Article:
Chapter 3: Launching and Operation

Chapter Review

This chapter covered how to prepare for a safe day of boating. Through radio, TV, or the internet one can learn about the presence of fog, strong winds, or lightning storms before they hit and one can head back to shore before being put in any danger.

Float Plan

Filing a Float Plan

These documents detail where planning to boat and how long one is expected to be gone. When left with a friend, family member, or the local marina, they can be instrumental in alerting people that something is wrong if an accident should occur while out on the water.

Pre-Departure Checklist

Pre-Departure Checklist

Finally, one will want to use a pre-departure checklist to make sure one is prepared for anything that may happen out on the water. Going over the pre-departure checklist, even for a brief trip, will go a long way in keeping one safe while you're out on the water.

Transporting and Trailering:

Getting the boat to the water is an involved process, and just like operating a boat on the open water, there are safety guidelines and regulations. The most important parts of this section are making sure one has the right equipment, that it has the proper capacity for the vessel, and that one is appropriately securing it to the trailer. 

Trailers have capacity plates as well and they can tell one how much weight the trailer can safely tow. When determining the total weight of the vessel, one must include the motor, fuel, and any gear. This total is what is used to determine whether on is within the trailer's capacity, but even then one should avoid exceeding 80% of the load capacity of the trailer. The last important thing to remember about towing a boat is to make sure the weight and fuel are distributed evenly and that all items are secured and tied down, on the vessel. If weight distribution is uneven or the weight shifts while driving it can cause difficulties steering.

Transporting and Trailering

Launching and Retrieving:

One of the most important things covered in this chapter is proper etiquette when getting a boat ready for launch. The best practice is to prepare the vessel for launch away from the actual launch site so that one is not blocking other boaters who are trying to launch or retrieve boats.

When launching the boat one should back into the water until only the back trailer tires are submerged, but keep the towing vehicle's tires out of the water. When ready to retrieve the boat, back into the water until two-thirds of the trailer's bunks or rollers are submerged. However, keep the towing vehicle's wheels out of the water, if possible. Before retrieving, be sure to clean the vessel to stop the spread of nuisance aquatic species.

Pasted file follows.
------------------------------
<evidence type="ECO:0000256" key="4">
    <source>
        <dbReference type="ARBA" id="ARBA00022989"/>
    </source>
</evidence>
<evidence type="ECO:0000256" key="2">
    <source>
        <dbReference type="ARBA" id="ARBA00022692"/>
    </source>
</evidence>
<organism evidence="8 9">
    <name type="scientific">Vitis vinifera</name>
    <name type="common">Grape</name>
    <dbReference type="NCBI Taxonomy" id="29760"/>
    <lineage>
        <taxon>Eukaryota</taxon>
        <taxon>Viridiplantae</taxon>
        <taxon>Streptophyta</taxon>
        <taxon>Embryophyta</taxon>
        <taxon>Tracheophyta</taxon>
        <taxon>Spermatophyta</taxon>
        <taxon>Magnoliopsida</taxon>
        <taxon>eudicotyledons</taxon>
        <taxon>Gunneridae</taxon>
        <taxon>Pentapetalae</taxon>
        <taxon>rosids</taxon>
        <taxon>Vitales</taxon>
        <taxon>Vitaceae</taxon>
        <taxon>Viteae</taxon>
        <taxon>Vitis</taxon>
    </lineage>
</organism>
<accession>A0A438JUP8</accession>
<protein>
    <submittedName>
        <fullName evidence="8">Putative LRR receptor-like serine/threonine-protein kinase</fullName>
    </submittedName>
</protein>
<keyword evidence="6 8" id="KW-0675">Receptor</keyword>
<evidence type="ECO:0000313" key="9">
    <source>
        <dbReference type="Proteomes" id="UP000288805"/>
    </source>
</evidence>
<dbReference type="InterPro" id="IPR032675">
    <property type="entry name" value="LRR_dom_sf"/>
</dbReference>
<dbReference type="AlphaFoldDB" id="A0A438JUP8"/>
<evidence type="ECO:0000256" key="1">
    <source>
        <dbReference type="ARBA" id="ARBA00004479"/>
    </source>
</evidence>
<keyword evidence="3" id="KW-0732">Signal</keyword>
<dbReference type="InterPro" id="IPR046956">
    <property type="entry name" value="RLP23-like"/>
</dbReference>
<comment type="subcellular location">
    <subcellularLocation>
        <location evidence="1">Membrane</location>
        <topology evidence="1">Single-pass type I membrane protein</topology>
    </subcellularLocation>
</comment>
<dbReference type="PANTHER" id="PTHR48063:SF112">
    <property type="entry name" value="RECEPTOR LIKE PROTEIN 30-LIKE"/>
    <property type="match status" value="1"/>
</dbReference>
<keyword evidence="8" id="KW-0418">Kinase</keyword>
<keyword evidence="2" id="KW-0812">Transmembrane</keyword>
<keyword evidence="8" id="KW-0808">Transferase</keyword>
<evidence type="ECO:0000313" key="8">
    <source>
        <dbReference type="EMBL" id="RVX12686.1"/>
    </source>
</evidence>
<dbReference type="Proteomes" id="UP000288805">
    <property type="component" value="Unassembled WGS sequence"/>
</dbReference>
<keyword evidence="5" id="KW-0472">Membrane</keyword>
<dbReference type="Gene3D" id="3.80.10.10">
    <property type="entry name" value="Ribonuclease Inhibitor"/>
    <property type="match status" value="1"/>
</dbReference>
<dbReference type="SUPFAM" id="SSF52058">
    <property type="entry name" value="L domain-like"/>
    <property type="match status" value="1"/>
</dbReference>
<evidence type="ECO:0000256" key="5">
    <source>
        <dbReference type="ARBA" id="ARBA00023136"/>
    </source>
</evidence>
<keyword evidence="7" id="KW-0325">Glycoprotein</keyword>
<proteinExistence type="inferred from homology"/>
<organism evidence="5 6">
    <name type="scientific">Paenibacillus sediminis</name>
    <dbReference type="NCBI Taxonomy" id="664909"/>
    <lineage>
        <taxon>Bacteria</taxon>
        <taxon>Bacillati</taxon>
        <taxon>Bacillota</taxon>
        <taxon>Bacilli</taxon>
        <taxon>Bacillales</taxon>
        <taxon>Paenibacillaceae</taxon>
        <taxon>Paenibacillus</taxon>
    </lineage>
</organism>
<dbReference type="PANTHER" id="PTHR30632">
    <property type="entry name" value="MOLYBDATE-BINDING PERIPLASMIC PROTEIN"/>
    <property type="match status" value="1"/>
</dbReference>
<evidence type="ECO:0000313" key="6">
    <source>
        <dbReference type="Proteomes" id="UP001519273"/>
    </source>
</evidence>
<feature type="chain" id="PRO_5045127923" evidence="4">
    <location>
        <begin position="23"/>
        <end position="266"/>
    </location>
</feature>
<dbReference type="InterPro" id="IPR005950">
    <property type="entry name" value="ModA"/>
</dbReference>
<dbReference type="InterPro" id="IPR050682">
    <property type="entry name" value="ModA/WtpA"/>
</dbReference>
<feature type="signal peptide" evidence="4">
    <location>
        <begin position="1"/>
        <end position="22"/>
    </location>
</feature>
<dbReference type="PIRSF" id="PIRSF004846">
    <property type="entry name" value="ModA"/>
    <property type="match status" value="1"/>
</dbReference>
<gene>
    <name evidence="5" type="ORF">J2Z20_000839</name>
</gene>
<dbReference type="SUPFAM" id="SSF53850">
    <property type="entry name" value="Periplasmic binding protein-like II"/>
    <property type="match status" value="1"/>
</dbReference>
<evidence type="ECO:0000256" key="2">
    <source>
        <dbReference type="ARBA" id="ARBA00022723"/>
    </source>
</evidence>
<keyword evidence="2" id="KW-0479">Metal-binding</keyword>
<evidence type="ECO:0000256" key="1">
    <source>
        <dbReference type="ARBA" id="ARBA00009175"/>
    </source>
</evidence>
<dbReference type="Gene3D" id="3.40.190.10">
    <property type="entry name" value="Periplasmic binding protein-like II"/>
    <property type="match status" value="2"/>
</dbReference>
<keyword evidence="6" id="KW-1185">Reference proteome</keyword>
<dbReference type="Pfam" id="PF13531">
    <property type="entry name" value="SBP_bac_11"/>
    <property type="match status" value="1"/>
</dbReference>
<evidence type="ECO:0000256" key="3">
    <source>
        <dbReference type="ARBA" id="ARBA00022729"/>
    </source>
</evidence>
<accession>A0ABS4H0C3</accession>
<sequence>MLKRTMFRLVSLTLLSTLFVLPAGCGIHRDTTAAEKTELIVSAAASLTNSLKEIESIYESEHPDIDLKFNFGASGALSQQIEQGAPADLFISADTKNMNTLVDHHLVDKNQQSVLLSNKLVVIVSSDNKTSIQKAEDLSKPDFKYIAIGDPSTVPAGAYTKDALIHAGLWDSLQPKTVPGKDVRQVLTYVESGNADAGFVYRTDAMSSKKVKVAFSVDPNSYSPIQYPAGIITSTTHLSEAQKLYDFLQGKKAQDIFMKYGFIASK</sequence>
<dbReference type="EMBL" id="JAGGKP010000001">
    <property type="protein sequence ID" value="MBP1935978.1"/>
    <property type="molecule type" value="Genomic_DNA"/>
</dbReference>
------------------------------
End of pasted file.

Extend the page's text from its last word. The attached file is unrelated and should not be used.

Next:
Safe Fueling:

Gasoline and gasoline fumes can cause fires. So, it's important to focus on safety when fueling a boat. Here are a few tips to remember:

  • Unload any passengers and portable fuel tanks before fueling.
  • Make sure that the boat is secured to the fueling dock.
  • Make sure that the engine is turned off.
  • Do not completely fill the tank as gas needs room to expand.
  • Make sure no one is smoking and that there are no open flames near the fueling area.
Safe Fueling

Because gasoline fumes can build in the bilge and cause fires or explosions, ventilation is a necessary safety precaution for boats with inboard engines. If one is using a powered ventilation system, one must run it for 4 full minutes to ventilate the fumes before starting the engine.

Boat Maintenance:

Part of being safe on the water is ensuring that the boat and equipment are in good condition. Of the tips covered in this chapter, some of the most important are to always use approved parts and never substitute automotive parts for manufacturer or marine approved ones.

Checking Weather and Water Conditions:

The National Oceanic Atmospheric Administration (N.O.A.A.) makes regular radio broadcasts about the current weather forecast. The N.O.A.A. also makes use of a system of flags to warn boaters about severe conditions. These can range from Small Craft Advisory Flags (winds of 18-33 knots) to Hurricane Flags (winds of 64 knots or higher). If one sees one of these flags, it's best to go boating another day.

Small Craft Advisory

Small Craft Advisory

Winds of 18 to 33 knots or 24 to 38 miles per hour

Gale Warning

Gale Warning

Winds of 34 to 47 knots or 39 to 54 miles per hour

Storm Warning

Storm Warning

Winds greater than 48 knots or 55 miles per hour

Hurricane Warning

Hurricane Warning

Winds greater than 64 knots or 74 miles per hour

Coping with Foul Weather:

But, if you find yourself out boating when foul weather strikes, we also learned some tips on how to increase your safety. The most important of which is to always wear your life jacket if foul weather is approaching or if you're caught in it. It's best to always wear your PFD, but in these situations, it becomes necessary and crucial. If you learn that a storm is approaching, have everyone on board put their PFDs on and head for shore. If you are operating your vessel in a lightning storm, unplug all electrical equipment. If the waves and winds are high, approach all waves at a 45-degree angle to keep your vessel stable. Do not head into high waves, head on.

Local Hazards:

Weather isn't the only potential hazard while out on the water. Check for local hazards before heading out. The best way to learn about any local hazards is to ask local boaters and workers and the local marina.

Shoaling areas are an example of a local hazard to look out for. These areas become shallow very gradually and, without paying attention, one may end up running aground. Low head dams are also difficult to detect and very dangerous, especially to small craft. These hazards are dangerous both above and below the dam.